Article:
The Internal Revenue Service (IRS) recently issued new guidance in Notice 2013-71 modifying the “use-or-lose” rules for health flexible spending arrangements (FSAs).  Under the new rules, plans can permit employees to carry over up to $500 of unused amounts in a health FSA in to the following year, provided the plan does not also incorporate the grace period rule.  The following highlights some important details about health FSAs and the new rules:

What are health FSAs? Health FSAs are typically offered as part of employers’ cafeteria plans.  A health FSA allows employees to be reimbursed for qualifying medical expenses.  FSAs are usually funded through voluntary salary reduction agreements with employers.  The employer may also contribute to the FSA.  Employees do not pay federal income tax or employment taxes on the salary they contribute or the amounts their employer contribute to the FSA.  For plan years after 2012, employees may contribute up to $2,500 to an FSA.  The $2,500 limit does not apply to non-elective employer contributions (sometimes referred to as flex credits).

How does the “use-or-lose” rule work?  The “use-or-lose” rule requires that FSA participants forfeit unused benefits or contributions remaining in a health FSA as of the end of the plan year.  In the past, employees with large balances at the end of the year would often spend those remaining amounts on qualifying items that they may not have otherwise purchased.  Under the new rules instead requiring participants to use remaining amounts or loose them, a plan may provide that up to $500 may be carried over into a subsequent plan year.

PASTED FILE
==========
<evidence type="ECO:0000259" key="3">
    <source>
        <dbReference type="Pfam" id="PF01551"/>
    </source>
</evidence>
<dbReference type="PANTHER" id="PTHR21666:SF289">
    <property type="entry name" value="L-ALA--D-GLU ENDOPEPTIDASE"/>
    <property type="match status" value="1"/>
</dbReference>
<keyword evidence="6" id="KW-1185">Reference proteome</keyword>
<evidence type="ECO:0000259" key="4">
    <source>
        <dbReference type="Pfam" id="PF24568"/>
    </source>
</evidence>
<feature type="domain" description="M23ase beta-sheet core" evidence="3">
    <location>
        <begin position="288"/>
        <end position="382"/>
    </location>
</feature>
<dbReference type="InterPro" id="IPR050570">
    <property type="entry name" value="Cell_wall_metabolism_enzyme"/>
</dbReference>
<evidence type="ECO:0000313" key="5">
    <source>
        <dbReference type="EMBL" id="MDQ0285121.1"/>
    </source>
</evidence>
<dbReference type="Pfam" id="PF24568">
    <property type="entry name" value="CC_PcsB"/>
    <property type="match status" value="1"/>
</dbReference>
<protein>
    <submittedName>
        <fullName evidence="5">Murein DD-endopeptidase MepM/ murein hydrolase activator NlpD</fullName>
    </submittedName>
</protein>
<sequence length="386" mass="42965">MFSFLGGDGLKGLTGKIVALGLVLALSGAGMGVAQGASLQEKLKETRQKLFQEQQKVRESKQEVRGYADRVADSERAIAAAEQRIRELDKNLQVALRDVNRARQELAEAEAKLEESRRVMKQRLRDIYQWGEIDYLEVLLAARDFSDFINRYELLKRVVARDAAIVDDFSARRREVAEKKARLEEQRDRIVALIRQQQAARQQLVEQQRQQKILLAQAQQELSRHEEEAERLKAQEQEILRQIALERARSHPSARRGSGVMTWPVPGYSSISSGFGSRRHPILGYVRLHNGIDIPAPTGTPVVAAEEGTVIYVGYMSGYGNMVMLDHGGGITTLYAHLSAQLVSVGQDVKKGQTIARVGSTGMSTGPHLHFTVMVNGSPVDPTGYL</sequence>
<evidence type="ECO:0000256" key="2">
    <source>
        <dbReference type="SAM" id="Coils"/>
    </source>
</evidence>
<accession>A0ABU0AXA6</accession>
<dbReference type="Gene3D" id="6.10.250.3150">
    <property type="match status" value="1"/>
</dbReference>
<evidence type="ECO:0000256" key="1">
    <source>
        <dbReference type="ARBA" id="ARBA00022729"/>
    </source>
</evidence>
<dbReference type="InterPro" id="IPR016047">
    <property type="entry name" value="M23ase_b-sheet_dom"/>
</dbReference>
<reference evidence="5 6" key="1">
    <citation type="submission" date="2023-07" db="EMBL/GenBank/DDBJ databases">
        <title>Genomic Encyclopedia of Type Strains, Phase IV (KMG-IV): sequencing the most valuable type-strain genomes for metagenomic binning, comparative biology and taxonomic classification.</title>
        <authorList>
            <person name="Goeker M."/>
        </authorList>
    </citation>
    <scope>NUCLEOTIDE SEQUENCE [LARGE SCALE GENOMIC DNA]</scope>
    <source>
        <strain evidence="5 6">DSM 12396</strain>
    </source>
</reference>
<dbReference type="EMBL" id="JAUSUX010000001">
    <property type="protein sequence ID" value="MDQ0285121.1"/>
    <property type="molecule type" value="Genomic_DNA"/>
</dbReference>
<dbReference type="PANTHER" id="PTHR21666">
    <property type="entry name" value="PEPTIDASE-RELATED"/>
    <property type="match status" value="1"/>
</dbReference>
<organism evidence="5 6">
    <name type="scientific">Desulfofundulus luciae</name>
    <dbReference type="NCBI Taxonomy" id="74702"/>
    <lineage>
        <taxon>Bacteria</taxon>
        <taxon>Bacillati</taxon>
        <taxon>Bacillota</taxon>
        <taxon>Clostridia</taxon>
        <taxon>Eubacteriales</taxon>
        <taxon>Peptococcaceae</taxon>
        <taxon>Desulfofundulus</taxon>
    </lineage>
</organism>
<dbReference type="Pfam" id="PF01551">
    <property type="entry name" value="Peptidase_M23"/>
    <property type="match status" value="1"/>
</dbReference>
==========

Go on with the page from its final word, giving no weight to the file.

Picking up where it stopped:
What is the “grace period rule”?  In 2005 the IRS modified the “use-or-lose” rule adopting a grace period rule, which allowed employees to use amounts remaining from a previous year to pay expenses incurred for qualified medical expenses during the period of up to two months and 15 days immediately following the end of the plan year.

I am an employer, what do I need to do to implement the new $500 carryover?  An employer must amend its cafeteria plan document to provide for the carryover to the immediately following plan year of up to $500 of any amount remaining unused as of the end of the plan year in a health FSA.  If a plan has provided for a grace period and is being amended to add a carryover provision, the plan must also be amended to eliminate the grace period provision.

When do plan amendments need to be made?  Generally, the amendment must be adopted on or before the last day of the plan year from which amounts may be carried over and may be effective retroactively to the first day of that plan year.  However, for amendment effective for 2013 plan years the guidance allows an extra time.  Amendments adopting the $500 carryover allowance for plan years that begin in 2013 may be made at any time on or before the last day of the plan year that begin in 2014 (for calendar plan years that means December 31, 2014).

If an FSA allows the $500 carryover, can it also utilize the grace period rule?  No.  A plan can allow a grace period—i.e., an extra 2 and ½ months—for a participant to spend any unused amount at the end of a plan year, or it can allow a participant to carryover up to $500, but not both.

If my plan currently allows a grace period and I decide to adopt the $500 carryover rule starting 2014, can the plan still have a grace period for unused 2013 amounts for the beginning of 2014?  Yes.  A calendar year plan permitting a carryover to 2015 of unused 2014 health FSA amounts would be permitted to have had a grace period during the first 2½ months of 2014, but would not be permitted to have a grace period in 2015.

If an employee carries over the $500 maximum into 2014, can the employee still contribute $2,500 to his or her FSA for 2014?  Yes.  The carryover of up to $500 does not count against or otherwise affect the $2,500 limit applicable to employee contributions each plan year.

Jonathan C. Landon
Jonathan Landon is an Attorney and Vice President with Shuttleworth & Ingersoll, P.L.C. Jon advises individuals, businesses, and tax-exempt organizations in: Federal and state tax matters; general business transactions; deferred compensation and employee benefits; and estate and succession planning.